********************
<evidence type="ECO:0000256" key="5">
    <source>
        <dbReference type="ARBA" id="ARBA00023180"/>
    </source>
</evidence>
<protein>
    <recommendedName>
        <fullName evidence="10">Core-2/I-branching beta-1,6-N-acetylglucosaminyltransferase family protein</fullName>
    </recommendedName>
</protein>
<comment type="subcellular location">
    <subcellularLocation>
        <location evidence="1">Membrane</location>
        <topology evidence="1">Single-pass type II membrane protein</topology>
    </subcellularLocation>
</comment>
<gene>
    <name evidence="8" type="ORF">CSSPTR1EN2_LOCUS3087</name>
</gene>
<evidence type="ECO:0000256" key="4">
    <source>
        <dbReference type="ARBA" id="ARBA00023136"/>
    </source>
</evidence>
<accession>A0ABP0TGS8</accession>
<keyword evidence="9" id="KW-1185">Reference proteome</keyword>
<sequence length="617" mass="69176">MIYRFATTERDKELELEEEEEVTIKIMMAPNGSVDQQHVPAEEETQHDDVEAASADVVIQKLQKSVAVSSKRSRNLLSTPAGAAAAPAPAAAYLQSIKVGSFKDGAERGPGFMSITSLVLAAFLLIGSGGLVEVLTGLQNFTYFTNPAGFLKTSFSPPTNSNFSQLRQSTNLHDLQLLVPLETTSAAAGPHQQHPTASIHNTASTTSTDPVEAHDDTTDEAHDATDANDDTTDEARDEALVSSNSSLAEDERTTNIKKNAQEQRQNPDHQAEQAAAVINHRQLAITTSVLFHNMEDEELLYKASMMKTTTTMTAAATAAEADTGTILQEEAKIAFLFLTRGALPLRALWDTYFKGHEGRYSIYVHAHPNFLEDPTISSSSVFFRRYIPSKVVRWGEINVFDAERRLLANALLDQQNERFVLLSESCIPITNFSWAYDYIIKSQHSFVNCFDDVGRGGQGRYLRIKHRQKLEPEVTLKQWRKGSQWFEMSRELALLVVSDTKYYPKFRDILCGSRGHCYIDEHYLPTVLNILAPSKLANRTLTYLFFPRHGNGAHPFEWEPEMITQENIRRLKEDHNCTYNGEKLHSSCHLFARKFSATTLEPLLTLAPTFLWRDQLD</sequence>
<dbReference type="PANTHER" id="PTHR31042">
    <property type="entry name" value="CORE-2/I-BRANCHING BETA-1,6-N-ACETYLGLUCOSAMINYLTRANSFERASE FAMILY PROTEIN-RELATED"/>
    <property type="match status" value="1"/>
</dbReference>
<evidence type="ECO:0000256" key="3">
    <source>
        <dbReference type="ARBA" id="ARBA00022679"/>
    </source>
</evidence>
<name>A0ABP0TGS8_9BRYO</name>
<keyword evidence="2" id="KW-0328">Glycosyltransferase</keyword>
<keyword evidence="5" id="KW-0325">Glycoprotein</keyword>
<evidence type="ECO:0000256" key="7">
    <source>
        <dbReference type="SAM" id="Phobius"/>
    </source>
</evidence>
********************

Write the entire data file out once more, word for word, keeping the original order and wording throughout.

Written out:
<evidence type="ECO:0000256" key="5">
    <source>
        <dbReference type="ARBA" id="ARBA00023180"/>
    </source>
</evidence>
<protein>
    <recommendedName>
        <fullName evidence="10">Core-2/I-branching beta-1,6-N-acetylglucosaminyltransferase family protein</fullName>
    </recommendedName>
</protein>
<comment type="subcellular location">
    <subcellularLocation>
        <location evidence="1">Membrane</location>
        <topology evidence="1">Single-pass type II membrane protein</topology>
    </subcellularLocation>
</comment>
<gene>
    <name evidence="8" type="ORF">CSSPTR1EN2_LOCUS3087</name>
</gene>
<evidence type="ECO:0000256" key="4">
    <source>
        <dbReference type="ARBA" id="ARBA00023136"/>
    </source>
</evidence>
<accession>A0ABP0TGS8</accession>
<keyword evidence="9" id="KW-1185">Reference proteome</keyword>
<sequence length="617" mass="69176">MIYRFATTERDKELELEEEEEVTIKIMMAPNGSVDQQHVPAEEETQHDDVEAASADVVIQKLQKSVAVSSKRSRNLLSTPAGAAAAPAPAAAYLQSIKVGSFKDGAERGPGFMSITSLVLAAFLLIGSGGLVEVLTGLQNFTYFTNPAGFLKTSFSPPTNSNFSQLRQSTNLHDLQLLVPLETTSAAAGPHQQHPTASIHNTASTTSTDPVEAHDDTTDEAHDATDANDDTTDEARDEALVSSNSSLAEDERTTNIKKNAQEQRQNPDHQAEQAAAVINHRQLAITTSVLFHNMEDEELLYKASMMKTTTTMTAAATAAEADTGTILQEEAKIAFLFLTRGALPLRALWDTYFKGHEGRYSIYVHAHPNFLEDPTISSSSVFFRRYIPSKVVRWGEINVFDAERRLLANALLDQQNERFVLLSESCIPITNFSWAYDYIIKSQHSFVNCFDDVGRGGQGRYLRIKHRQKLEPEVTLKQWRKGSQWFEMSRELALLVVSDTKYYPKFRDILCGSRGHCYIDEHYLPTVLNILAPSKLANRTLTYLFFPRHGNGAHPFEWEPEMITQENIRRLKEDHNCTYNGEKLHSSCHLFARKFSATTLEPLLTLAPTFLWRDQLD</sequence>
<dbReference type="PANTHER" id="PTHR31042">
    <property type="entry name" value="CORE-2/I-BRANCHING BETA-1,6-N-ACETYLGLUCOSAMINYLTRANSFERASE FAMILY PROTEIN-RELATED"/>
    <property type="match status" value="1"/>
</dbReference>
<evidence type="ECO:0000256" key="3">
    <source>
        <dbReference type="ARBA" id="ARBA00022679"/>
    </source>
</evidence>
<name>A0ABP0TGS8_9BRYO</name>
<keyword evidence="2" id="KW-0328">Glycosyltransferase</keyword>
<keyword evidence="5" id="KW-0325">Glycoprotein</keyword>
<evidence type="ECO:0000256" key="7">
    <source>
        <dbReference type="SAM" id="Phobius"/>
    </source>
</evidence>